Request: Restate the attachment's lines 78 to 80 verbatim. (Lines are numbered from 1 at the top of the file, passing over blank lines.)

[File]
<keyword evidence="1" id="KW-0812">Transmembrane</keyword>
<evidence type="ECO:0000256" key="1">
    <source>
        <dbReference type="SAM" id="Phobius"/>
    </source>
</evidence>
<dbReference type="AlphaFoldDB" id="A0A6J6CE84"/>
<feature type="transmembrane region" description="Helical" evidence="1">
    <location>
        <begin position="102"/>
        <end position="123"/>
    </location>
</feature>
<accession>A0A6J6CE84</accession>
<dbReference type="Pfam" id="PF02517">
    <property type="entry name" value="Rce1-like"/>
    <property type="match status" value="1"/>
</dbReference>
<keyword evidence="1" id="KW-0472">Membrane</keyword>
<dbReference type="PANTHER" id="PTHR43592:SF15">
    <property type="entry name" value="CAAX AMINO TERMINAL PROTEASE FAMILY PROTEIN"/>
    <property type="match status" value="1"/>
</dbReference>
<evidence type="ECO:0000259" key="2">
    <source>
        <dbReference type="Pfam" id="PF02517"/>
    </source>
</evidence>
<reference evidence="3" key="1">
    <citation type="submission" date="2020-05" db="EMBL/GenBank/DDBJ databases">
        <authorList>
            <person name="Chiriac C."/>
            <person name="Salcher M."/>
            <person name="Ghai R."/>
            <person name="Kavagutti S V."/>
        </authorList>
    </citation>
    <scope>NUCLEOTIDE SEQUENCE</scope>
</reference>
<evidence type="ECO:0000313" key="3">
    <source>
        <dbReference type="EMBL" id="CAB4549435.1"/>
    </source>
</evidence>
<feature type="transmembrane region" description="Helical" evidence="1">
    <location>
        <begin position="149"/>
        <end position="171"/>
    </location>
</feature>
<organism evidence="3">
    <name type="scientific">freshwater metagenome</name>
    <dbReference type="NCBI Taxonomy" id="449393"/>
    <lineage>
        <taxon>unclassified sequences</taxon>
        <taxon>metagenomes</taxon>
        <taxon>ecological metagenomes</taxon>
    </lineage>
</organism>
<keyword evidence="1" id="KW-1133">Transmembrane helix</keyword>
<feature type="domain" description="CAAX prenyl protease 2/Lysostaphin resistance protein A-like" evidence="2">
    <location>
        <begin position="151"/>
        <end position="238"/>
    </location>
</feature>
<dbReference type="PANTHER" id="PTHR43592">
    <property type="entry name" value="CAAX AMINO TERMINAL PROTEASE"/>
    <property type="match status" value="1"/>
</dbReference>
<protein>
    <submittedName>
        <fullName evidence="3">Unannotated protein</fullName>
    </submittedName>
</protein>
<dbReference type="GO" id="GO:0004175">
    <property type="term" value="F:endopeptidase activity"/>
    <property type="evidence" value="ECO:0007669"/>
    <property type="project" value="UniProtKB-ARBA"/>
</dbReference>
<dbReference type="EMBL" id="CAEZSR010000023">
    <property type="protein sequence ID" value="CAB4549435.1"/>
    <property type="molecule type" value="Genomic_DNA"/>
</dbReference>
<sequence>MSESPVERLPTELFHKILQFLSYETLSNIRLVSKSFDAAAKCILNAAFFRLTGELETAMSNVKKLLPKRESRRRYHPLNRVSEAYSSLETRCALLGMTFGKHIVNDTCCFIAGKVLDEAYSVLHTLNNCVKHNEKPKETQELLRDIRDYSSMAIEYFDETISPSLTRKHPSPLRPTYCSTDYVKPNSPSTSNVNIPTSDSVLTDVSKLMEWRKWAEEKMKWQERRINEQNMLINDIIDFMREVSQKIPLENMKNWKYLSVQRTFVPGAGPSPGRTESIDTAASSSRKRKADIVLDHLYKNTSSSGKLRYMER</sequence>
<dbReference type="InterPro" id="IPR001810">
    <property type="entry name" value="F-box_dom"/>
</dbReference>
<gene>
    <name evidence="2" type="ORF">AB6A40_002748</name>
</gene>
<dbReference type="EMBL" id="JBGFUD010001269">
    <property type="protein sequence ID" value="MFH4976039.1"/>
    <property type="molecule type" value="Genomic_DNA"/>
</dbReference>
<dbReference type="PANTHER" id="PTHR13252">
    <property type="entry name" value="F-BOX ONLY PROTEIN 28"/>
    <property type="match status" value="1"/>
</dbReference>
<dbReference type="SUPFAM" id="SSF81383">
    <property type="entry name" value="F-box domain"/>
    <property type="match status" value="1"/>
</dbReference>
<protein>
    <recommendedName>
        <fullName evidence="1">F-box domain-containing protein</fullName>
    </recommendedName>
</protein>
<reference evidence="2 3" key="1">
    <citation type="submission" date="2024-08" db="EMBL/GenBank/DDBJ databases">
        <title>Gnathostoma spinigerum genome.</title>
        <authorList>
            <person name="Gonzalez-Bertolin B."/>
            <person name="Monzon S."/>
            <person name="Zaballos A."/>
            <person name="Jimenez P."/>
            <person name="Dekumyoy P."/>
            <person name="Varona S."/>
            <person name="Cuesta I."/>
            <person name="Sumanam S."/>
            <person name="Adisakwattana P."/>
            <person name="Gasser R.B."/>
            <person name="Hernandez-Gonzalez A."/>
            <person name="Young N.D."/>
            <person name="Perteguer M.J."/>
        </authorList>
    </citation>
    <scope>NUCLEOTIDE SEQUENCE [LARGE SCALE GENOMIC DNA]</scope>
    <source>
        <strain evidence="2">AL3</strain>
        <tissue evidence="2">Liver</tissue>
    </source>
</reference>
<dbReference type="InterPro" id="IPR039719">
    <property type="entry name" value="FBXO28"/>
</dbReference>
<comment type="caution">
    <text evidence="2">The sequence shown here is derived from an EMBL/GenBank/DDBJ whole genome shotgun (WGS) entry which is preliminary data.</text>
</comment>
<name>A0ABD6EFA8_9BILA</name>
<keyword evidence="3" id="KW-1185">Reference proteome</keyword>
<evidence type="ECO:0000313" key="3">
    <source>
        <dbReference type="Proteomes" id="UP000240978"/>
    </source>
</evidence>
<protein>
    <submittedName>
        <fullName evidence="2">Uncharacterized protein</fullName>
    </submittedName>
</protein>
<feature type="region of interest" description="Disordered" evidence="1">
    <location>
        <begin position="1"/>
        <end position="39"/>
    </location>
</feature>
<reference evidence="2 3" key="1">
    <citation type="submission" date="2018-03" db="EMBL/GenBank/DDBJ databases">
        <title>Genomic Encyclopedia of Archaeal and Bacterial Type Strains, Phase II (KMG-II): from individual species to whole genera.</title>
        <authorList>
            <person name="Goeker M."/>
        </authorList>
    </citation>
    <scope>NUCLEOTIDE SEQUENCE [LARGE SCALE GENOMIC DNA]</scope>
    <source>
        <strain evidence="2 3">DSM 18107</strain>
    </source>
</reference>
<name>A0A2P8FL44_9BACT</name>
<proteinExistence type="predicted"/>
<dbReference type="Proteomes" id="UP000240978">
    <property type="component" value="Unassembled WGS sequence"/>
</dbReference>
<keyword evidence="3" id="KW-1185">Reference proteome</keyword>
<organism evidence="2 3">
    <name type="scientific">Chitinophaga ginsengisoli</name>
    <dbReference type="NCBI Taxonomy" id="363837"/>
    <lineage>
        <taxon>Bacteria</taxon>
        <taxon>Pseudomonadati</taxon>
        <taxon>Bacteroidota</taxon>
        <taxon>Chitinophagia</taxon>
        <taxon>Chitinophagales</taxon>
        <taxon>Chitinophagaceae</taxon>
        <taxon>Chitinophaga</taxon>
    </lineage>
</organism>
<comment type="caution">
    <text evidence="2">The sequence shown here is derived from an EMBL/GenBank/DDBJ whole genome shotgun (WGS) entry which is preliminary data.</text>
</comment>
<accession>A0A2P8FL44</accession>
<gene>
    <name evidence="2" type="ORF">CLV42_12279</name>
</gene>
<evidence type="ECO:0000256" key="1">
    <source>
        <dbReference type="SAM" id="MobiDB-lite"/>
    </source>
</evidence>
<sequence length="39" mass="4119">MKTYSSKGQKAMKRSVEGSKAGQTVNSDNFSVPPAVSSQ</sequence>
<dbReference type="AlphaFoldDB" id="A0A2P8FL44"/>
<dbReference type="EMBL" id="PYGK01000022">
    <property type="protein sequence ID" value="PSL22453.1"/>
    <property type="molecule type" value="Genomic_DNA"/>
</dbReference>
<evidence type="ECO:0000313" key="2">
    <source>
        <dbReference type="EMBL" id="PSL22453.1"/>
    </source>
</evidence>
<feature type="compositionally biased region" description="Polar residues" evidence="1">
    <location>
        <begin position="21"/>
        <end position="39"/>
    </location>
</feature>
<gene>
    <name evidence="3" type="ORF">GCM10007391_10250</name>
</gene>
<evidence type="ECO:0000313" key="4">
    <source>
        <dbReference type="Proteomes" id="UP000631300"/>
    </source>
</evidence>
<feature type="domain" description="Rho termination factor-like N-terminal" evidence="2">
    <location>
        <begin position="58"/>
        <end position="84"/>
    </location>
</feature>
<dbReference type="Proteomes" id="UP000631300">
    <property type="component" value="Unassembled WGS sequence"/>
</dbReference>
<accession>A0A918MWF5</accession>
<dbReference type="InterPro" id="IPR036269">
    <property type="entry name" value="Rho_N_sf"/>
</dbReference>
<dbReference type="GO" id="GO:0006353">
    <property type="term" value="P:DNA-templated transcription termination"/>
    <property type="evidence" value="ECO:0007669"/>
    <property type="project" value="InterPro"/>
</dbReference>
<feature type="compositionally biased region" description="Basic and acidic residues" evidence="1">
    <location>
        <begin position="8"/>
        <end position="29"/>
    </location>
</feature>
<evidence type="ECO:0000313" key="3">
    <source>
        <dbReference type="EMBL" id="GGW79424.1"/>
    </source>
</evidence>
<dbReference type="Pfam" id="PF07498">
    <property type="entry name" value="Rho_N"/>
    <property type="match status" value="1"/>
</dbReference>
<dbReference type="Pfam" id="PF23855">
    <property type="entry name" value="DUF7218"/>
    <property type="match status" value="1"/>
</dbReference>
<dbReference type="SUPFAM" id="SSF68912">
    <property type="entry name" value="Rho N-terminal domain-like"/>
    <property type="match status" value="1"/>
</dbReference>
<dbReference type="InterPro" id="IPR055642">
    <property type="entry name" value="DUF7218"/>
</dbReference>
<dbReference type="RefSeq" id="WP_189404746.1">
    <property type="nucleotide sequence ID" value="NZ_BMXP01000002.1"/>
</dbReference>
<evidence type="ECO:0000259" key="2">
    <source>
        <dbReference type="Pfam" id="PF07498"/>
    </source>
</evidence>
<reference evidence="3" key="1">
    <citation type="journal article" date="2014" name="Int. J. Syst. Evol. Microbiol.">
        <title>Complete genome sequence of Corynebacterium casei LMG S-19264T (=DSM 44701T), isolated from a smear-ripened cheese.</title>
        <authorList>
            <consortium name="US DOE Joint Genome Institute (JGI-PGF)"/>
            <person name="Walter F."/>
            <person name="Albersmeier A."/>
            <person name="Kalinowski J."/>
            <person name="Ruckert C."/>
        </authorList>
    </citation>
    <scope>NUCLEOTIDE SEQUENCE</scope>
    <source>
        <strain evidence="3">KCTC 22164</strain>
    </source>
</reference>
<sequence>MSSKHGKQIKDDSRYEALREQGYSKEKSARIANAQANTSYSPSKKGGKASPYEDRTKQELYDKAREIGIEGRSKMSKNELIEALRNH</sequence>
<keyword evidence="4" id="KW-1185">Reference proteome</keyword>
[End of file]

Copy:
    <property type="evidence" value="ECO:0007669"/>
    <property type="project" value="UniProtKB-ARBA"/>
</dbReference>